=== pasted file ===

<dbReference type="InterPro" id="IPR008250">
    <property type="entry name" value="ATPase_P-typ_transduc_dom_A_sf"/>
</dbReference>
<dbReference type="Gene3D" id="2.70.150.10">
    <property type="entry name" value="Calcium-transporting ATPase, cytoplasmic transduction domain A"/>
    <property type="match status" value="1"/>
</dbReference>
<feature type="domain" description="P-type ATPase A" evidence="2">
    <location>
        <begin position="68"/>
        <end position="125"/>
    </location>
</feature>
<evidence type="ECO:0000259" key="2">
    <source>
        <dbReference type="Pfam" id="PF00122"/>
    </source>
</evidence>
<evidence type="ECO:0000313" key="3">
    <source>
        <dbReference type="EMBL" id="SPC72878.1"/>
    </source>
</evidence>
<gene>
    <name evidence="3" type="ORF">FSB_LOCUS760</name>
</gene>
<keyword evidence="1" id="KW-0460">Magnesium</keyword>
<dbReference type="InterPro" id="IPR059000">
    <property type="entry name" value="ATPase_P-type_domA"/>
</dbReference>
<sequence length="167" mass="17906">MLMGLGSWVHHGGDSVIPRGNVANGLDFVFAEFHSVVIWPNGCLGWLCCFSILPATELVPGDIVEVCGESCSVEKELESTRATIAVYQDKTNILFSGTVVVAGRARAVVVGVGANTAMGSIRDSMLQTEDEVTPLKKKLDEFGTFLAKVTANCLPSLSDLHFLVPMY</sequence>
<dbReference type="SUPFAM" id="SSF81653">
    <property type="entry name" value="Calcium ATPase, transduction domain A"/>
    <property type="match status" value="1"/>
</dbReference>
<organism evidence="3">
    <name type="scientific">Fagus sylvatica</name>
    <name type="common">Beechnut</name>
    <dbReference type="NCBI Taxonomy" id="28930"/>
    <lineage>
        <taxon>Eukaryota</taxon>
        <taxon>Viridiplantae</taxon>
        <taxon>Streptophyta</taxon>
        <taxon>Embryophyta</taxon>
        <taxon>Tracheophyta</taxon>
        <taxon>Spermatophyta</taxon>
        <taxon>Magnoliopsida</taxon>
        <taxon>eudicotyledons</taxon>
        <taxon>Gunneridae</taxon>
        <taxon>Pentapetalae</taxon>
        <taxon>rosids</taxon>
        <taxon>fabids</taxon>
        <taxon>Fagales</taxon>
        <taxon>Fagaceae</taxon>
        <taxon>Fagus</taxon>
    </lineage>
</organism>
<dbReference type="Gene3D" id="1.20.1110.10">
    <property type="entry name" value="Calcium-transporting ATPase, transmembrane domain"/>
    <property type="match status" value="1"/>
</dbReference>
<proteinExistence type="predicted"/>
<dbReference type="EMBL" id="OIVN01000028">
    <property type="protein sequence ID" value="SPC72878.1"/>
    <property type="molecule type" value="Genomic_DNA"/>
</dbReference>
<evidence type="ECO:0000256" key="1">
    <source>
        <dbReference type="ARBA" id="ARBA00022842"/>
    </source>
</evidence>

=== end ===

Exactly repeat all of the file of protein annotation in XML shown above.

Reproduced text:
<dbReference type="InterPro" id="IPR008250">
    <property type="entry name" value="ATPase_P-typ_transduc_dom_A_sf"/>
</dbReference>
<dbReference type="Gene3D" id="2.70.150.10">
    <property type="entry name" value="Calcium-transporting ATPase, cytoplasmic transduction domain A"/>
    <property type="match status" value="1"/>
</dbReference>
<feature type="domain" description="P-type ATPase A" evidence="2">
    <location>
        <begin position="68"/>
        <end position="125"/>
    </location>
</feature>
<evidence type="ECO:0000259" key="2">
    <source>
        <dbReference type="Pfam" id="PF00122"/>
    </source>
</evidence>
<evidence type="ECO:0000313" key="3">
    <source>
        <dbReference type="EMBL" id="SPC72878.1"/>
    </source>
</evidence>
<gene>
    <name evidence="3" type="ORF">FSB_LOCUS760</name>
</gene>
<keyword evidence="1" id="KW-0460">Magnesium</keyword>
<dbReference type="InterPro" id="IPR059000">
    <property type="entry name" value="ATPase_P-type_domA"/>
</dbReference>
<sequence length="167" mass="17906">MLMGLGSWVHHGGDSVIPRGNVANGLDFVFAEFHSVVIWPNGCLGWLCCFSILPATELVPGDIVEVCGESCSVEKELESTRATIAVYQDKTNILFSGTVVVAGRARAVVVGVGANTAMGSIRDSMLQTEDEVTPLKKKLDEFGTFLAKVTANCLPSLSDLHFLVPMY</sequence>
<dbReference type="SUPFAM" id="SSF81653">
    <property type="entry name" value="Calcium ATPase, transduction domain A"/>
    <property type="match status" value="1"/>
</dbReference>
<organism evidence="3">
    <name type="scientific">Fagus sylvatica</name>
    <name type="common">Beechnut</name>
    <dbReference type="NCBI Taxonomy" id="28930"/>
    <lineage>
        <taxon>Eukaryota</taxon>
        <taxon>Viridiplantae</taxon>
        <taxon>Streptophyta</taxon>
        <taxon>Embryophyta</taxon>
        <taxon>Tracheophyta</taxon>
        <taxon>Spermatophyta</taxon>
        <taxon>Magnoliopsida</taxon>
        <taxon>eudicotyledons</taxon>
        <taxon>Gunneridae</taxon>
        <taxon>Pentapetalae</taxon>
        <taxon>rosids</taxon>
        <taxon>fabids</taxon>
        <taxon>Fagales</taxon>
        <taxon>Fagaceae</taxon>
        <taxon>Fagus</taxon>
    </lineage>
</organism>
<dbReference type="Gene3D" id="1.20.1110.10">
    <property type="entry name" value="Calcium-transporting ATPase, transmembrane domain"/>
    <property type="match status" value="1"/>
</dbReference>
<proteinExistence type="predicted"/>
<dbReference type="EMBL" id="OIVN01000028">
    <property type="protein sequence ID" value="SPC72878.1"/>
    <property type="molecule type" value="Genomic_DNA"/>
</dbReference>
<evidence type="ECO:0000256" key="1">
    <source>
        <dbReference type="ARBA" id="ARBA00022842"/>
    </source>
</evidence>